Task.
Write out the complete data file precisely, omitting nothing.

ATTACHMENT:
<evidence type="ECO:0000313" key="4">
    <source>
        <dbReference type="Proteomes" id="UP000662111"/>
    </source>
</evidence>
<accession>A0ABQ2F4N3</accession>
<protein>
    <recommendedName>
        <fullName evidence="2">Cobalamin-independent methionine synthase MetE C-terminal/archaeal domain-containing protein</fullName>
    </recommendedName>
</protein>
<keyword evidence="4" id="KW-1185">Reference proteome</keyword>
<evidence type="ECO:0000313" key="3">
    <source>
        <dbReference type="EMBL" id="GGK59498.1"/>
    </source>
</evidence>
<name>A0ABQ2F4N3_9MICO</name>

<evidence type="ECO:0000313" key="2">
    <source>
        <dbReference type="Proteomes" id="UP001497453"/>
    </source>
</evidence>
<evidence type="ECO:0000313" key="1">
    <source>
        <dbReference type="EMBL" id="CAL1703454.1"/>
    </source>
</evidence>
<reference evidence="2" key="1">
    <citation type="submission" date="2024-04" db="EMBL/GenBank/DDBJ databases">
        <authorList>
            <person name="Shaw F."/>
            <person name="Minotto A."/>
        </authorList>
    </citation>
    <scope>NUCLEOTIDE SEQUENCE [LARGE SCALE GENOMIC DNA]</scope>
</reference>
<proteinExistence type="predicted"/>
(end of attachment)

<evidence type="ECO:0000313" key="4">
    <source>
        <dbReference type="Proteomes" id="UP000662111"/>
    </source>
</evidence>
<accession>A0ABQ2F4N3</accession>
<protein>
    <recommendedName>
        <fullName evidence="2">Cobalamin-independent methionine synthase MetE C-terminal/archaeal domain-containing protein</fullName>
    </recommendedName>
</protein>
<keyword evidence="4" id="KW-1185">Reference proteome</keyword>
<evidence type="ECO:0000313" key="3">
    <source>
        <dbReference type="EMBL" id="GGK59498.1"/>
    </source>
</evidence>
<name>A0ABQ2F4N3_9MICO</name>

<evidence type="ECO:0000313" key="2">
    <source>
        <dbReference type="Proteomes" id="UP001497453"/>
    </source>
</evidence>
<evidence type="ECO:0000313" key="1">
    <source>
        <dbReference type="EMBL" id="CAL1703454.1"/>
    </source>
</evidence>
<reference evidence="2" key="1">
    <citation type="submission" date="2024-04" db="EMBL/GenBank/DDBJ databases">
        <authorList>
            <person name="Shaw F."/>
            <person name="Minotto A."/>
        </authorList>
    </citation>
    <scope>NUCLEOTIDE SEQUENCE [LARGE SCALE GENOMIC DNA]</scope>
</reference>
<proteinExistence type="predicted"/>